On Friday this blog was included in a list of 10 best investing blogs by the online financial publication The Daily Reckoning. If you would like to see which 9 other blogs they recommend, here is a link to the article entitled The 10 Best Investing Blogs.
In today’s economic and financial market climate investors have to balance a stock market that is no longer cheap and an economy that has obvious structural damage. The consensus has concluded that below-average economic growth and employment could be with us for at least several more years. Given such circumstances we must be even more careful than usual in selecting companies to invest in.
In my mind, there are four things investors should look for when choosing new investments today. The first, valuation, is the obvious one for me as a value investor. No matter how much you like the story behind a stock, if you do not pay a fair price, the odds are stacked against you if you are trying to beat the market.
With so many economic headwinds, however, investors are likely to find their fair share of inexpensive stocks. Three other factors that I think are important, in no particular order, are:
1. A predictable and stable business outlook
There is no doubt that we are currently experiencing a fragile economic recovery. Any numbers of things could reverse the trend of the last several quarters and undo much of the progress that has been made. As a result, investors should focus on businesses where the outlook is predictable and relatively stable. This will make it fairly unimportant if GDP grows by a lot, a little, or not at all.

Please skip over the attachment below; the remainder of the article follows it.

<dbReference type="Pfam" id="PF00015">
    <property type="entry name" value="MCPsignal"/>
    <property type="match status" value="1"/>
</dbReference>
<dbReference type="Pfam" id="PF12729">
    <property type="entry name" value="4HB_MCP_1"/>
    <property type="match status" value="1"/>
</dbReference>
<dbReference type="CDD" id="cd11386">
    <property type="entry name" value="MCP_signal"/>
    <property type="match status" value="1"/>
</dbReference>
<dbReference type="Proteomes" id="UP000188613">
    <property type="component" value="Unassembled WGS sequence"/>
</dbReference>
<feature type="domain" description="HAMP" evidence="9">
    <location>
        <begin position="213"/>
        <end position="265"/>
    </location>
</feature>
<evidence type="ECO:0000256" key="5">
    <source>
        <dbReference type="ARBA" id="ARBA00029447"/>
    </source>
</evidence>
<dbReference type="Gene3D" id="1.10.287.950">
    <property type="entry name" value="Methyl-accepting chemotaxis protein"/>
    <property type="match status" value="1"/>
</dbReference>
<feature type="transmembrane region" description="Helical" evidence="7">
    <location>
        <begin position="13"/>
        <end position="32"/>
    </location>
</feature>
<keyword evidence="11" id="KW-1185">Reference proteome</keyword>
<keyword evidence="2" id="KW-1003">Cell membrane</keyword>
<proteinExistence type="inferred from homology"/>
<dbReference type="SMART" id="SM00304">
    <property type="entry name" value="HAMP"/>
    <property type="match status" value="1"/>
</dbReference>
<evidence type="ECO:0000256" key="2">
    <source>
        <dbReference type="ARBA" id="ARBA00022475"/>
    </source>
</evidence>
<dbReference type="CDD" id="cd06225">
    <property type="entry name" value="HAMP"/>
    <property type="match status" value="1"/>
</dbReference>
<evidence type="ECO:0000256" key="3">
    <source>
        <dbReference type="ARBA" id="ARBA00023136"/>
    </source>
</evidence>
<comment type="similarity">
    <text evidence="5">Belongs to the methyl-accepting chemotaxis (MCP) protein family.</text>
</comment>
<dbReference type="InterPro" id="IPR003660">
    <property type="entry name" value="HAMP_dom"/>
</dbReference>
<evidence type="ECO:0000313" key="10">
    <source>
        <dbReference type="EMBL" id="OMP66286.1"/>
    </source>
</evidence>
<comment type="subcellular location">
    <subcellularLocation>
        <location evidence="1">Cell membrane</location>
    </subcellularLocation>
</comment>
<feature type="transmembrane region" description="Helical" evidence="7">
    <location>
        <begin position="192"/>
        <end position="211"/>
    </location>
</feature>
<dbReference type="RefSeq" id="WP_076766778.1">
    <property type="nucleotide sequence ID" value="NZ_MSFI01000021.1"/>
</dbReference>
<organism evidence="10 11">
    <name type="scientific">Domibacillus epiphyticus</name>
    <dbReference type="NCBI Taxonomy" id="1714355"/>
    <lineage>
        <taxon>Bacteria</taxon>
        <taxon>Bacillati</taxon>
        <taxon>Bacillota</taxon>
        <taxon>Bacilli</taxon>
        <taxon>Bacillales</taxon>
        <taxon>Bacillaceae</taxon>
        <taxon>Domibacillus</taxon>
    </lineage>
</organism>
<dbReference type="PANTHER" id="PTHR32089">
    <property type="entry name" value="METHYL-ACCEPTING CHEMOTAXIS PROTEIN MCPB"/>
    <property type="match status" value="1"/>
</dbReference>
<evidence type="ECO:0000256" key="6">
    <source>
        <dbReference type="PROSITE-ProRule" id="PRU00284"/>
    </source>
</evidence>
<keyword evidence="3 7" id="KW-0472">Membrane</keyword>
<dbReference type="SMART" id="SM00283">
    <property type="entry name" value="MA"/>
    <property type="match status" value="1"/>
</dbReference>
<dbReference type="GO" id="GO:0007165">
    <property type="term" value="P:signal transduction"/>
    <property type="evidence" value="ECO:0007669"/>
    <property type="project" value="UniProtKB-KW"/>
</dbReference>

2. A strong market position that faces very few, if any, competitive threats in the near to intermediate term
A predictable and stable overall business outlook is great, but if a particular company is unable to successfully navigate and compete in that business, it could still falter. Not only must end demand be predictable, but the company’s own market position within that market is crucial as well.
3. Company management needs to put shareholders’ interests first
Unfortunately, this does not happen as often as it should (which is all of the time). Corporate executives routinely flush capital down the toilet at the expense of shareholders. They seem to all too often forget that they are working for the shareholders, not themselves or their cozy boards of directors. Management teams should have a clear focus on creating shareholder value and have a strong track record of putting shareholders first, ahead of themselves.
A company that I believe fits all of these criteria, and therefore would make an excellent investment in the current economic climate (at the right price, of course), is AutoZone (AZO), the large automobile parts retailer.